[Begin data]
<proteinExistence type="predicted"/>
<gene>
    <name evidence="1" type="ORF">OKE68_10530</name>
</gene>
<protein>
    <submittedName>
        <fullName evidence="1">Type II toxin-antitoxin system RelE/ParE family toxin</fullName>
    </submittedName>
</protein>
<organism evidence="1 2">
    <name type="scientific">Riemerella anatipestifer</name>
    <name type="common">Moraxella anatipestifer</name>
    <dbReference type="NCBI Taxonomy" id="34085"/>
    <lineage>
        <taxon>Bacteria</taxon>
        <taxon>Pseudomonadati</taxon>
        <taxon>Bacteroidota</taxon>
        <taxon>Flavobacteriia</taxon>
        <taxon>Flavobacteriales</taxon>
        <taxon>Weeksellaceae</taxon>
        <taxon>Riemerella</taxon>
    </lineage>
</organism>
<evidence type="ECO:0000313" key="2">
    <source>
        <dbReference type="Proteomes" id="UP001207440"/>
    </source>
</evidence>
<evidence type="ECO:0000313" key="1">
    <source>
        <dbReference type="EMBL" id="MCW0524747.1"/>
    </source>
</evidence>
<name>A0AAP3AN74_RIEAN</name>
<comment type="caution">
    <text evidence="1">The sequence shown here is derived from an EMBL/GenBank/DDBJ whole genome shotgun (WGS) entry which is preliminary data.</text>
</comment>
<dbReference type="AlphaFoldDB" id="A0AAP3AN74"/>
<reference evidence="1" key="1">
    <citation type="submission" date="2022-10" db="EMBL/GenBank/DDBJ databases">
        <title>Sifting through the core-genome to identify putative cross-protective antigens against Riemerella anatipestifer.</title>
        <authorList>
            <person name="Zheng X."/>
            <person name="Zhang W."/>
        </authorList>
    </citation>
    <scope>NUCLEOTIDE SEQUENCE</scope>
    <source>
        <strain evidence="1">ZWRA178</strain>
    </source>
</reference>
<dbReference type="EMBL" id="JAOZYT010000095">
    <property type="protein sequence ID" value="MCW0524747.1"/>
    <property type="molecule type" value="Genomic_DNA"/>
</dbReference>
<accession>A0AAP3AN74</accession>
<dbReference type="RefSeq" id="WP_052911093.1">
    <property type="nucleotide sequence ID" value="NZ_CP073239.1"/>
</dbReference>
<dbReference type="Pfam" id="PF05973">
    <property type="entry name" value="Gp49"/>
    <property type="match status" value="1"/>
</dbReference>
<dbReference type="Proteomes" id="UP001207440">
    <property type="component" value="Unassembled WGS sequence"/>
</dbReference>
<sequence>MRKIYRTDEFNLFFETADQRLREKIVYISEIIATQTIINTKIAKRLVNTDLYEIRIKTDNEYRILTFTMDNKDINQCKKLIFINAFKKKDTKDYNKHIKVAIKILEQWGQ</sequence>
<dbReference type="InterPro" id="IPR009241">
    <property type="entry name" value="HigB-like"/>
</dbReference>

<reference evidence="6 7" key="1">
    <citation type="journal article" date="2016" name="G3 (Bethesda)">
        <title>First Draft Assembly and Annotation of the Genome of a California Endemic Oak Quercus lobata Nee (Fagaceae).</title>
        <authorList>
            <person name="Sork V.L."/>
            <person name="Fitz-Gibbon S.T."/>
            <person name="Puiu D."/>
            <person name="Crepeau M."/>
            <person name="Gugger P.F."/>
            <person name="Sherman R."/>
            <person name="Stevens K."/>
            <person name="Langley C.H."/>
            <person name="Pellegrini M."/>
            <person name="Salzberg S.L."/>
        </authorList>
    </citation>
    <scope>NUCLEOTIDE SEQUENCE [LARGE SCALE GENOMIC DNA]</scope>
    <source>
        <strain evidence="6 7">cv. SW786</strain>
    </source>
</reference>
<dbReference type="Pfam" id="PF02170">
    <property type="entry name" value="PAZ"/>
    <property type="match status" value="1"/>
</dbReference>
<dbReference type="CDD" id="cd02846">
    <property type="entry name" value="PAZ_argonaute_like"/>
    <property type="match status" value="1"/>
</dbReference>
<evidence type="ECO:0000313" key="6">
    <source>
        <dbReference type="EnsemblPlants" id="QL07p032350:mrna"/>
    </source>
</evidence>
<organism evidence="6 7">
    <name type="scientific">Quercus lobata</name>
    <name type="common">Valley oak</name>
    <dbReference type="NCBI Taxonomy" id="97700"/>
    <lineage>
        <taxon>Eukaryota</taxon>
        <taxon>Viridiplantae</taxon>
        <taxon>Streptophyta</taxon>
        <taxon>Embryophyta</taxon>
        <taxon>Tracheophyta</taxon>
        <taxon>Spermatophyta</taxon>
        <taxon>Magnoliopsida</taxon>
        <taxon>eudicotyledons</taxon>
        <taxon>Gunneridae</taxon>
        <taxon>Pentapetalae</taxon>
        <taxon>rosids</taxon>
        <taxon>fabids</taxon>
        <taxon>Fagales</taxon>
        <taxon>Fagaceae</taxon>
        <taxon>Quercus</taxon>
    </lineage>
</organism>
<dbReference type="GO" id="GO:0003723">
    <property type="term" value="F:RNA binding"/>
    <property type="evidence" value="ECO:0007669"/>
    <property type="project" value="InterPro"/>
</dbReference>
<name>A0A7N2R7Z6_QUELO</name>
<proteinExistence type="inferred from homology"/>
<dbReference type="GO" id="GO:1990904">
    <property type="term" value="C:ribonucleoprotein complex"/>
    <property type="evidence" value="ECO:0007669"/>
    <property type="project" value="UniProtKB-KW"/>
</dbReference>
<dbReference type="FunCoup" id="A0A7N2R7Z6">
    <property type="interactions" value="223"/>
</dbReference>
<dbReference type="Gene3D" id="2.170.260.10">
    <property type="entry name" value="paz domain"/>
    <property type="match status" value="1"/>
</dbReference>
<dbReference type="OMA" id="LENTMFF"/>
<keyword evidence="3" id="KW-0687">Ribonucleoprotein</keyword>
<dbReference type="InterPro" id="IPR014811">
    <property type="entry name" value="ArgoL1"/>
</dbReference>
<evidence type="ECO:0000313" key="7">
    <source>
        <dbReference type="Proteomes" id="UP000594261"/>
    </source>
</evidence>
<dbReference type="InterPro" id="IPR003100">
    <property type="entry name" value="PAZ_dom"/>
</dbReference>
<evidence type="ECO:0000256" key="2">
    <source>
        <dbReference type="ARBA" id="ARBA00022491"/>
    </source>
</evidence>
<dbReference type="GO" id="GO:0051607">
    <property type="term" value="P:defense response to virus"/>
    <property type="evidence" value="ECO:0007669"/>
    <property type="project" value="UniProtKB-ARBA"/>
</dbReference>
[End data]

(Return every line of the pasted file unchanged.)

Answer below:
<proteinExistence type="predicted"/>
<gene>
    <name evidence="1" type="ORF">OKE68_10530</name>
</gene>
<protein>
    <submittedName>
        <fullName evidence="1">Type II toxin-antitoxin system RelE/ParE family toxin</fullName>
    </submittedName>
</protein>
<organism evidence="1 2">
    <name type="scientific">Riemerella anatipestifer</name>
    <name type="common">Moraxella anatipestifer</name>
    <dbReference type="NCBI Taxonomy" id="34085"/>
    <lineage>
        <taxon>Bacteria</taxon>
        <taxon>Pseudomonadati</taxon>
        <taxon>Bacteroidota</taxon>
        <taxon>Flavobacteriia</taxon>
        <taxon>Flavobacteriales</taxon>
        <taxon>Weeksellaceae</taxon>
        <taxon>Riemerella</taxon>
    </lineage>
</organism>
<evidence type="ECO:0000313" key="2">
    <source>
        <dbReference type="Proteomes" id="UP001207440"/>
    </source>
</evidence>
<evidence type="ECO:0000313" key="1">
    <source>
        <dbReference type="EMBL" id="MCW0524747.1"/>
    </source>
</evidence>
<name>A0AAP3AN74_RIEAN</name>
<comment type="caution">
    <text evidence="1">The sequence shown here is derived from an EMBL/GenBank/DDBJ whole genome shotgun (WGS) entry which is preliminary data.</text>
</comment>
<dbReference type="AlphaFoldDB" id="A0AAP3AN74"/>
<reference evidence="1" key="1">
    <citation type="submission" date="2022-10" db="EMBL/GenBank/DDBJ databases">
        <title>Sifting through the core-genome to identify putative cross-protective antigens against Riemerella anatipestifer.</title>
        <authorList>
            <person name="Zheng X."/>
            <person name="Zhang W."/>
        </authorList>
    </citation>
    <scope>NUCLEOTIDE SEQUENCE</scope>
    <source>
        <strain evidence="1">ZWRA178</strain>
    </source>
</reference>
<dbReference type="EMBL" id="JAOZYT010000095">
    <property type="protein sequence ID" value="MCW0524747.1"/>
    <property type="molecule type" value="Genomic_DNA"/>
</dbReference>
<accession>A0AAP3AN74</accession>
<dbReference type="RefSeq" id="WP_052911093.1">
    <property type="nucleotide sequence ID" value="NZ_CP073239.1"/>
</dbReference>
<dbReference type="Pfam" id="PF05973">
    <property type="entry name" value="Gp49"/>
    <property type="match status" value="1"/>
</dbReference>
<dbReference type="Proteomes" id="UP001207440">
    <property type="component" value="Unassembled WGS sequence"/>
</dbReference>
<sequence>MRKIYRTDEFNLFFETADQRLREKIVYISEIIATQTIINTKIAKRLVNTDLYEIRIKTDNEYRILTFTMDNKDINQCKKLIFINAFKKKDTKDYNKHIKVAIKILEQWGQ</sequence>
<dbReference type="InterPro" id="IPR009241">
    <property type="entry name" value="HigB-like"/>
</dbReference>

<reference evidence="6 7" key="1">
    <citation type="journal article" date="2016" name="G3 (Bethesda)">
        <title>First Draft Assembly and Annotation of the Genome of a California Endemic Oak Quercus lobata Nee (Fagaceae).</title>
        <authorList>
            <person name="Sork V.L."/>
            <person name="Fitz-Gibbon S.T."/>
            <person name="Puiu D."/>
            <person name="Crepeau M."/>
            <person name="Gugger P.F."/>
            <person name="Sherman R."/>
            <person name="Stevens K."/>
            <person name="Langley C.H."/>
            <person name="Pellegrini M."/>
            <person name="Salzberg S.L."/>
        </authorList>
    </citation>
    <scope>NUCLEOTIDE SEQUENCE [LARGE SCALE GENOMIC DNA]</scope>
    <source>
        <strain evidence="6 7">cv. SW786</strain>
    </source>
</reference>
<dbReference type="Pfam" id="PF02170">
    <property type="entry name" value="PAZ"/>
    <property type="match status" value="1"/>
</dbReference>
<dbReference type="CDD" id="cd02846">
    <property type="entry name" value="PAZ_argonaute_like"/>
    <property type="match status" value="1"/>
</dbReference>
<evidence type="ECO:0000313" key="6">
    <source>
        <dbReference type="EnsemblPlants" id="QL07p032350:mrna"/>
    </source>
</evidence>
<organism evidence="6 7">
    <name type="scientific">Quercus lobata</name>
    <name type="common">Valley oak</name>
    <dbReference type="NCBI Taxonomy" id="97700"/>
    <lineage>
        <taxon>Eukaryota</taxon>
        <taxon>Viridiplantae</taxon>
        <taxon>Streptophyta</taxon>
        <taxon>Embryophyta</taxon>
        <taxon>Tracheophyta</taxon>
        <taxon>Spermatophyta</taxon>
        <taxon>Magnoliopsida</taxon>
        <taxon>eudicotyledons</taxon>
        <taxon>Gunneridae</taxon>
        <taxon>Pentapetalae</taxon>
        <taxon>rosids</taxon>
        <taxon>fabids</taxon>
        <taxon>Fagales</taxon>
        <taxon>Fagaceae</taxon>
        <taxon>Quercus</taxon>
    </lineage>
</organism>
<dbReference type="GO" id="GO:0003723">
    <property type="term" value="F:RNA binding"/>
    <property type="evidence" value="ECO:0007669"/>
    <property type="project" value="InterPro"/>
</dbReference>
<name>A0A7N2R7Z6_QUELO</name>
<proteinExistence type="inferred from homology"/>
<dbReference type="GO" id="GO:1990904">
    <property type="term" value="C:ribonucleoprotein complex"/>
    <property type="evidence" value="ECO:0007669"/>
    <property type="project" value="UniProtKB-KW"/>
</dbReference>
<dbReference type="FunCoup" id="A0A7N2R7Z6">
    <property type="interactions" value="223"/>
</dbReference>
<dbReference type="Gene3D" id="2.170.260.10">
    <property type="entry name" value="paz domain"/>
    <property type="match status" value="1"/>
</dbReference>
<dbReference type="OMA" id="LENTMFF"/>
<keyword evidence="3" id="KW-0687">Ribonucleoprotein</keyword>
<dbReference type="InterPro" id="IPR014811">
    <property type="entry name" value="ArgoL1"/>
</dbReference>
<evidence type="ECO:0000313" key="7">
    <source>
        <dbReference type="Proteomes" id="UP000594261"/>
    </source>
</evidence>
<dbReference type="InterPro" id="IPR003100">
    <property type="entry name" value="PAZ_dom"/>
</dbReference>
<evidence type="ECO:0000256" key="2">
    <source>
        <dbReference type="ARBA" id="ARBA00022491"/>
    </source>
</evidence>
<dbReference type="GO" id="GO:0051607">
    <property type="term" value="P:defense response to virus"/>
    <property type="evidence" value="ECO:0007669"/>
    <property type="project" value="UniProtKB-ARBA"/>
</dbReference>